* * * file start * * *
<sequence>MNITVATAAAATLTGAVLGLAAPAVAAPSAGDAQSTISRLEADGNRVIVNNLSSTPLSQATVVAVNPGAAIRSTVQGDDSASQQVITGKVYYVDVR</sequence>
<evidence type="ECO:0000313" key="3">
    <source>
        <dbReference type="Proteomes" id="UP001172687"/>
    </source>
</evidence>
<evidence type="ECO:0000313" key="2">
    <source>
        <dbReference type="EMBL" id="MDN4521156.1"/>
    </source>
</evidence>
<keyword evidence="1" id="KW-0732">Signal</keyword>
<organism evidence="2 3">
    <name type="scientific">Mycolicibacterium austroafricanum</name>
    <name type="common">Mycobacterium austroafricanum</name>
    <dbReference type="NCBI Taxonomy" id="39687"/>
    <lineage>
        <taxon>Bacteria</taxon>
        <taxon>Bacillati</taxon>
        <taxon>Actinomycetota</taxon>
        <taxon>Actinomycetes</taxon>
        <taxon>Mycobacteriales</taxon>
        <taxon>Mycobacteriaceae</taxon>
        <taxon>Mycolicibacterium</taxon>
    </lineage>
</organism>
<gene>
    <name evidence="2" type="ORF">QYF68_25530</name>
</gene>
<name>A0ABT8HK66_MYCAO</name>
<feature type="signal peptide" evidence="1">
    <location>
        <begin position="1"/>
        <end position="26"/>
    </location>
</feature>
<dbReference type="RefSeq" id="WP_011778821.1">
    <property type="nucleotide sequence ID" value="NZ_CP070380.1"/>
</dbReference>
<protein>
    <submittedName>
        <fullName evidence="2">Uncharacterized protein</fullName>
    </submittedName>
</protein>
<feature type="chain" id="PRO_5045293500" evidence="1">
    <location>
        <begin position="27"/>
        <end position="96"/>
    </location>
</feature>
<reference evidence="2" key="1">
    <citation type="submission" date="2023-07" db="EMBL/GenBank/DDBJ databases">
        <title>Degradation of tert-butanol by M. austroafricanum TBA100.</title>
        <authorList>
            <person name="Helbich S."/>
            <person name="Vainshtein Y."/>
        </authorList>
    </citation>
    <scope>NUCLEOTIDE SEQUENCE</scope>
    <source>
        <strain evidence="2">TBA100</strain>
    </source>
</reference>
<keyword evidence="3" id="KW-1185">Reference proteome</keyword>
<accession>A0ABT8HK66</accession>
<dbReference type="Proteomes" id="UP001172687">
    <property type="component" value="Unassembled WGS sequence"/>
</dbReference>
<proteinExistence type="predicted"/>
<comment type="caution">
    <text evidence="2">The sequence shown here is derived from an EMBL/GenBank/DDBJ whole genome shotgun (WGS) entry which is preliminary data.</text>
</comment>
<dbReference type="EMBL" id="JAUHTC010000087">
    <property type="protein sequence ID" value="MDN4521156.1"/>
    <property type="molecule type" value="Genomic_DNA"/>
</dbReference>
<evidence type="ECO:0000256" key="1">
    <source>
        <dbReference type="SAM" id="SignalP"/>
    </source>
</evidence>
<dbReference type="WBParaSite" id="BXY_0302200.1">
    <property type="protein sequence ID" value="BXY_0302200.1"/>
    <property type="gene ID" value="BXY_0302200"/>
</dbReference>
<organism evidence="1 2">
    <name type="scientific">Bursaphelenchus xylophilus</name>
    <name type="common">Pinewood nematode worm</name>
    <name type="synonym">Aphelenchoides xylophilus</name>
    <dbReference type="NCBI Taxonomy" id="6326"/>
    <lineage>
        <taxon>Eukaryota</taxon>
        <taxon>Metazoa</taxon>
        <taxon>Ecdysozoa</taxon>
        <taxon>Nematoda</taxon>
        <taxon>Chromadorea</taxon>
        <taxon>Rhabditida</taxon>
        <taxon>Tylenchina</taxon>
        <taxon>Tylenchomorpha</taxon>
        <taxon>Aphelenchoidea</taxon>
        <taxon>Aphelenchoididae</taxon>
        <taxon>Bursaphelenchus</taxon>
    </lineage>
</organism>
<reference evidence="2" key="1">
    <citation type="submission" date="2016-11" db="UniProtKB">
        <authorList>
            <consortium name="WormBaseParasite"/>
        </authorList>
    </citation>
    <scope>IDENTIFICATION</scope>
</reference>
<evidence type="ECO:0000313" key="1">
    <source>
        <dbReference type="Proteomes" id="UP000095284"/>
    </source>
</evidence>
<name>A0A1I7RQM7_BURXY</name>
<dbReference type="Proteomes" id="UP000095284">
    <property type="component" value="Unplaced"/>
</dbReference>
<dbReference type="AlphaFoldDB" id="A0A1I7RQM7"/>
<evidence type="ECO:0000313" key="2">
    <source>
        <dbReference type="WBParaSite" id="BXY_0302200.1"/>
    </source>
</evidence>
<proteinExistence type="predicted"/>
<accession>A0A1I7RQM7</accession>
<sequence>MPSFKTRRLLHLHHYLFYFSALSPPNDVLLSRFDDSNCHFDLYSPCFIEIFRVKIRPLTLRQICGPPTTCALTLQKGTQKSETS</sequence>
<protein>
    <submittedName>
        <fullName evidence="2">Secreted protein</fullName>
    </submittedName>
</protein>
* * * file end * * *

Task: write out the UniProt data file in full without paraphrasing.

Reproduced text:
<sequence>MNITVATAAAATLTGAVLGLAAPAVAAPSAGDAQSTISRLEADGNRVIVNNLSSTPLSQATVVAVNPGAAIRSTVQGDDSASQQVITGKVYYVDVR</sequence>
<evidence type="ECO:0000313" key="3">
    <source>
        <dbReference type="Proteomes" id="UP001172687"/>
    </source>
</evidence>
<evidence type="ECO:0000313" key="2">
    <source>
        <dbReference type="EMBL" id="MDN4521156.1"/>
    </source>
</evidence>
<keyword evidence="1" id="KW-0732">Signal</keyword>
<organism evidence="2 3">
    <name type="scientific">Mycolicibacterium austroafricanum</name>
    <name type="common">Mycobacterium austroafricanum</name>
    <dbReference type="NCBI Taxonomy" id="39687"/>
    <lineage>
        <taxon>Bacteria</taxon>
        <taxon>Bacillati</taxon>
        <taxon>Actinomycetota</taxon>
        <taxon>Actinomycetes</taxon>
        <taxon>Mycobacteriales</taxon>
        <taxon>Mycobacteriaceae</taxon>
        <taxon>Mycolicibacterium</taxon>
    </lineage>
</organism>
<gene>
    <name evidence="2" type="ORF">QYF68_25530</name>
</gene>
<name>A0ABT8HK66_MYCAO</name>
<feature type="signal peptide" evidence="1">
    <location>
        <begin position="1"/>
        <end position="26"/>
    </location>
</feature>
<dbReference type="RefSeq" id="WP_011778821.1">
    <property type="nucleotide sequence ID" value="NZ_CP070380.1"/>
</dbReference>
<protein>
    <submittedName>
        <fullName evidence="2">Uncharacterized protein</fullName>
    </submittedName>
</protein>
<feature type="chain" id="PRO_5045293500" evidence="1">
    <location>
        <begin position="27"/>
        <end position="96"/>
    </location>
</feature>
<reference evidence="2" key="1">
    <citation type="submission" date="2023-07" db="EMBL/GenBank/DDBJ databases">
        <title>Degradation of tert-butanol by M. austroafricanum TBA100.</title>
        <authorList>
            <person name="Helbich S."/>
            <person name="Vainshtein Y."/>
        </authorList>
    </citation>
    <scope>NUCLEOTIDE SEQUENCE</scope>
    <source>
        <strain evidence="2">TBA100</strain>
    </source>
</reference>
<keyword evidence="3" id="KW-1185">Reference proteome</keyword>
<accession>A0ABT8HK66</accession>
<dbReference type="Proteomes" id="UP001172687">
    <property type="component" value="Unassembled WGS sequence"/>
</dbReference>
<proteinExistence type="predicted"/>
<comment type="caution">
    <text evidence="2">The sequence shown here is derived from an EMBL/GenBank/DDBJ whole genome shotgun (WGS) entry which is preliminary data.</text>
</comment>
<dbReference type="EMBL" id="JAUHTC010000087">
    <property type="protein sequence ID" value="MDN4521156.1"/>
    <property type="molecule type" value="Genomic_DNA"/>
</dbReference>
<evidence type="ECO:0000256" key="1">
    <source>
        <dbReference type="SAM" id="SignalP"/>
    </source>
</evidence>
<dbReference type="WBParaSite" id="BXY_0302200.1">
    <property type="protein sequence ID" value="BXY_0302200.1"/>
    <property type="gene ID" value="BXY_0302200"/>
</dbReference>
<organism evidence="1 2">
    <name type="scientific">Bursaphelenchus xylophilus</name>
    <name type="common">Pinewood nematode worm</name>
    <name type="synonym">Aphelenchoides xylophilus</name>
    <dbReference type="NCBI Taxonomy" id="6326"/>
    <lineage>
        <taxon>Eukaryota</taxon>
        <taxon>Metazoa</taxon>
        <taxon>Ecdysozoa</taxon>
        <taxon>Nematoda</taxon>
        <taxon>Chromadorea</taxon>
        <taxon>Rhabditida</taxon>
        <taxon>Tylenchina</taxon>
        <taxon>Tylenchomorpha</taxon>
        <taxon>Aphelenchoidea</taxon>
        <taxon>Aphelenchoididae</taxon>
        <taxon>Bursaphelenchus</taxon>
    </lineage>
</organism>
<reference evidence="2" key="1">
    <citation type="submission" date="2016-11" db="UniProtKB">
        <authorList>
            <consortium name="WormBaseParasite"/>
        </authorList>
    </citation>
    <scope>IDENTIFICATION</scope>
</reference>
<evidence type="ECO:0000313" key="1">
    <source>
        <dbReference type="Proteomes" id="UP000095284"/>
    </source>
</evidence>
<name>A0A1I7RQM7_BURXY</name>
<dbReference type="Proteomes" id="UP000095284">
    <property type="component" value="Unplaced"/>
</dbReference>
<dbReference type="AlphaFoldDB" id="A0A1I7RQM7"/>
<evidence type="ECO:0000313" key="2">
    <source>
        <dbReference type="WBParaSite" id="BXY_0302200.1"/>
    </source>
</evidence>
<proteinExistence type="predicted"/>
<accession>A0A1I7RQM7</accession>
<sequence>MPSFKTRRLLHLHHYLFYFSALSPPNDVLLSRFDDSNCHFDLYSPCFIEIFRVKIRPLTLRQICGPPTTCALTLQKGTQKSETS</sequence>
<protein>
    <submittedName>
        <fullName evidence="2">Secreted protein</fullName>
    </submittedName>
</protein>